Are there PhD programs you would recommend for Orthodox clergy who wish to become expert teachers in Homiletics (as you yourself are)?

Students who are looking to become teachers of homiletics, could do very valuable work in our DMin. I am very hopeful that a few of our students will focus on homiletics in their final project. Having a DMin from St. Vladimir’s Seminary with an emphasis on preaching, would be a very good place to start if one was hoping to teach homiletics. If one is looking to do a PhD in homiletics, my best advice would be to look for a PhD advisor, before looking at programs.

The only thing more difficult than getting into a PhD program is getting out of one, and nothing is more important to the successful completion of a PhD than having an advisor you can work with. I had the tremendously good fortune to work with Dr. Charles Rice at Drew University for my PhD, but I found him through reading a book that he had written on preaching. So, to find a good PhD program in homiletics, read as much of the current literature as you can, find the scholar or scholars who are doing research in areas that interest you, and then apply to the PhD programs at their schools.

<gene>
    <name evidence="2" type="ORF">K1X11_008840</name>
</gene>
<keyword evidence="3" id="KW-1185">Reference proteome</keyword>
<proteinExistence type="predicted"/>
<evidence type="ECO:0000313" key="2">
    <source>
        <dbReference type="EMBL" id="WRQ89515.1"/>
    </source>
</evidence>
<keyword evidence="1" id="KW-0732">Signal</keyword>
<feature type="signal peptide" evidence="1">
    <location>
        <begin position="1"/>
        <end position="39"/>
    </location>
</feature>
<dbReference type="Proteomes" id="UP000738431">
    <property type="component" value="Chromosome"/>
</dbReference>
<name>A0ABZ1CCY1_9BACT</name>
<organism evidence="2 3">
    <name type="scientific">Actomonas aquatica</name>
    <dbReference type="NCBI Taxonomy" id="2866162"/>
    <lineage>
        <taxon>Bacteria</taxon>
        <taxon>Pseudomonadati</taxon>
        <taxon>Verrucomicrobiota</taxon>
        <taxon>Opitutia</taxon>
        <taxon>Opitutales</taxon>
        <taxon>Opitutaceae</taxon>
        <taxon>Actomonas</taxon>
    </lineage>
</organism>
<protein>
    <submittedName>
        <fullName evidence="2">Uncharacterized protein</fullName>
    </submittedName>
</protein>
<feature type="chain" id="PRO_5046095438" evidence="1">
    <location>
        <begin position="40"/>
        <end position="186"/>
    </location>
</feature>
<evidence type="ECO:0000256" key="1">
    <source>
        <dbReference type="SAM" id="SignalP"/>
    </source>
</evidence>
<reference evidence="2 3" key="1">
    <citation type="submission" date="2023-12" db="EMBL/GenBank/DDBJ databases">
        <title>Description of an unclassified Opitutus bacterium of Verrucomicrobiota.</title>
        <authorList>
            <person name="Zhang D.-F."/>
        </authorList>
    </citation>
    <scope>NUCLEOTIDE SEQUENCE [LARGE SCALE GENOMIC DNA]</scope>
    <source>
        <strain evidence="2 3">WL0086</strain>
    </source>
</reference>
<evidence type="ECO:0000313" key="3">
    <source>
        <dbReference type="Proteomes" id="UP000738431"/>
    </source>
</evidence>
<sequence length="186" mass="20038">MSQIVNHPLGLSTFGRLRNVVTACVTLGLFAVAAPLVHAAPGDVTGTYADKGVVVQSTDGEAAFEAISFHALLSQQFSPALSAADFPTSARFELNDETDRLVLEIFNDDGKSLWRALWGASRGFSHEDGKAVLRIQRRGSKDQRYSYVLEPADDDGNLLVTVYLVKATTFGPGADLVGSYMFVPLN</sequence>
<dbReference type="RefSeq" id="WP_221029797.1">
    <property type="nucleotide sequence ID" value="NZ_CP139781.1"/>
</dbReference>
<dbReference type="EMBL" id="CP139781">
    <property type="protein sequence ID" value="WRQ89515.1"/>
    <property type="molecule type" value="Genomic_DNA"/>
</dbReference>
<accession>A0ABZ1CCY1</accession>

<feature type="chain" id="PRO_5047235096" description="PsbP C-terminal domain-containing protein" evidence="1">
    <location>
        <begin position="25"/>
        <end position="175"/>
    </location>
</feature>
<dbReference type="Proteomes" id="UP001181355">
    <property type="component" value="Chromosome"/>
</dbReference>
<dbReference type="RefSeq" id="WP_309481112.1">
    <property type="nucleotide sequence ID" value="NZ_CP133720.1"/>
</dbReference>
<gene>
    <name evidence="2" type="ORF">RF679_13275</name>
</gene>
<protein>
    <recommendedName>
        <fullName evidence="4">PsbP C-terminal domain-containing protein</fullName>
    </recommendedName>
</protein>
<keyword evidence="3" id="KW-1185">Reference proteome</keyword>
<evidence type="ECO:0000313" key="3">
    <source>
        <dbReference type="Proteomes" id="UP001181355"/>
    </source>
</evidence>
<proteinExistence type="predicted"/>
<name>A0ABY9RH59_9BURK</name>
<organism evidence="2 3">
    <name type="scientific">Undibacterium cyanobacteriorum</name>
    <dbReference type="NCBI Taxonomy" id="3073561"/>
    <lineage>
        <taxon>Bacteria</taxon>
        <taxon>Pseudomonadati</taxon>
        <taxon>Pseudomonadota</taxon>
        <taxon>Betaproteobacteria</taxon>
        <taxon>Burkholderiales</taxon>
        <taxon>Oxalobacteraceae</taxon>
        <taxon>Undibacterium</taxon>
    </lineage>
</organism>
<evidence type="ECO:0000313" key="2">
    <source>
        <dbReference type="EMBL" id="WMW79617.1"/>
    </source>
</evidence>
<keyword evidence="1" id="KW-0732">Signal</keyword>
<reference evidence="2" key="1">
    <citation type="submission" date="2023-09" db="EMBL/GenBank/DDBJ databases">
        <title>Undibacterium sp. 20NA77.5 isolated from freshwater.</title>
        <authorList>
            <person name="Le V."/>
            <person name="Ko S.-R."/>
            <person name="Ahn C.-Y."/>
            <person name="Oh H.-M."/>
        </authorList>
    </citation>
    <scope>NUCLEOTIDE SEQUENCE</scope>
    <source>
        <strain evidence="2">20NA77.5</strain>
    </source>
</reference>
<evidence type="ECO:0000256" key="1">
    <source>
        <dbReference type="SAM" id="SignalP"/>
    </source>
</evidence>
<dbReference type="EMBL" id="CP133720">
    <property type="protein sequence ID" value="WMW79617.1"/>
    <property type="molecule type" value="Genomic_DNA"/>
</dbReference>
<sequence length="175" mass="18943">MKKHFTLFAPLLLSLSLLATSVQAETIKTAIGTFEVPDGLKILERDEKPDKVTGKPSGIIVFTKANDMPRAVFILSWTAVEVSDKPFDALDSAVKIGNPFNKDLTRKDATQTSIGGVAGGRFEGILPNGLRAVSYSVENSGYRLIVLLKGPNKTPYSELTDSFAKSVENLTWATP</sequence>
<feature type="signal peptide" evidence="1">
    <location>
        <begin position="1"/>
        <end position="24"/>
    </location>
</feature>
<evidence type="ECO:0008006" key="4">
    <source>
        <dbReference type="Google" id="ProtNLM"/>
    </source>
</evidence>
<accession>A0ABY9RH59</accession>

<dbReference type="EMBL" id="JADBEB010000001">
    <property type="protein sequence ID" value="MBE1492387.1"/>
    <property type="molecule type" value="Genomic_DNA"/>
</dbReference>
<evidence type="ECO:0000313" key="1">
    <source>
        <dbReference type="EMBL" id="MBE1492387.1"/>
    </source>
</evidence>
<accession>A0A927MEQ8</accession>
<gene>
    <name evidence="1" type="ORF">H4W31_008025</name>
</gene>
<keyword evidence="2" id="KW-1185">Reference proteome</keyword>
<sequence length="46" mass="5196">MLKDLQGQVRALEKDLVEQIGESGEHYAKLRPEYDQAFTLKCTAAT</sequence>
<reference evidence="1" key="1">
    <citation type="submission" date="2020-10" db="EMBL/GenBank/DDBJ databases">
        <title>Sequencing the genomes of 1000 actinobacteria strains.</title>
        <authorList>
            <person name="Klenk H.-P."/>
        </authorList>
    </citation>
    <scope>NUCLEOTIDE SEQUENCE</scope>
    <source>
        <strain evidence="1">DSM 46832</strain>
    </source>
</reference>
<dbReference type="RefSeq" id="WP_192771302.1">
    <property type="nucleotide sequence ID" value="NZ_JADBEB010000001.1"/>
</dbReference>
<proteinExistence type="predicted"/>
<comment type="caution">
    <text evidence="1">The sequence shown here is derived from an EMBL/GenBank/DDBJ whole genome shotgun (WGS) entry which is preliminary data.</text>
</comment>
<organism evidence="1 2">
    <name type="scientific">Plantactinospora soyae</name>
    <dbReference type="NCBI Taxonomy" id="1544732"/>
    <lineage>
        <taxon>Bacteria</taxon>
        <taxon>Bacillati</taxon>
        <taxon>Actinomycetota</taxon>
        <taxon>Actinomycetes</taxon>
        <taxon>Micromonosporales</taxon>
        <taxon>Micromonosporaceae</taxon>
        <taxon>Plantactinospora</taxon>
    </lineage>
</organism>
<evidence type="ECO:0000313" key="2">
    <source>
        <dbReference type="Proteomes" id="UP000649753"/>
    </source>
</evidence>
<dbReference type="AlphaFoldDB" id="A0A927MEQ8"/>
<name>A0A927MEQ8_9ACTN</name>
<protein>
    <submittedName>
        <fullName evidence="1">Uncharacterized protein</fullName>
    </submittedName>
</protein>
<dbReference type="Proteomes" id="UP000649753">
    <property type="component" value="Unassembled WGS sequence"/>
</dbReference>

If someone has more questions, who should they call to talk to?

If someone would like to learn more about the DMin at St. Vladimir’s they can call me at 914-961-8313 x367 or send me an email at, shalvorsen@svots.edu

Any final comments you’d like prospective applicants to know?

To learn more about the program, please look at the program page on our website:


SVS Doctor of Ministry Program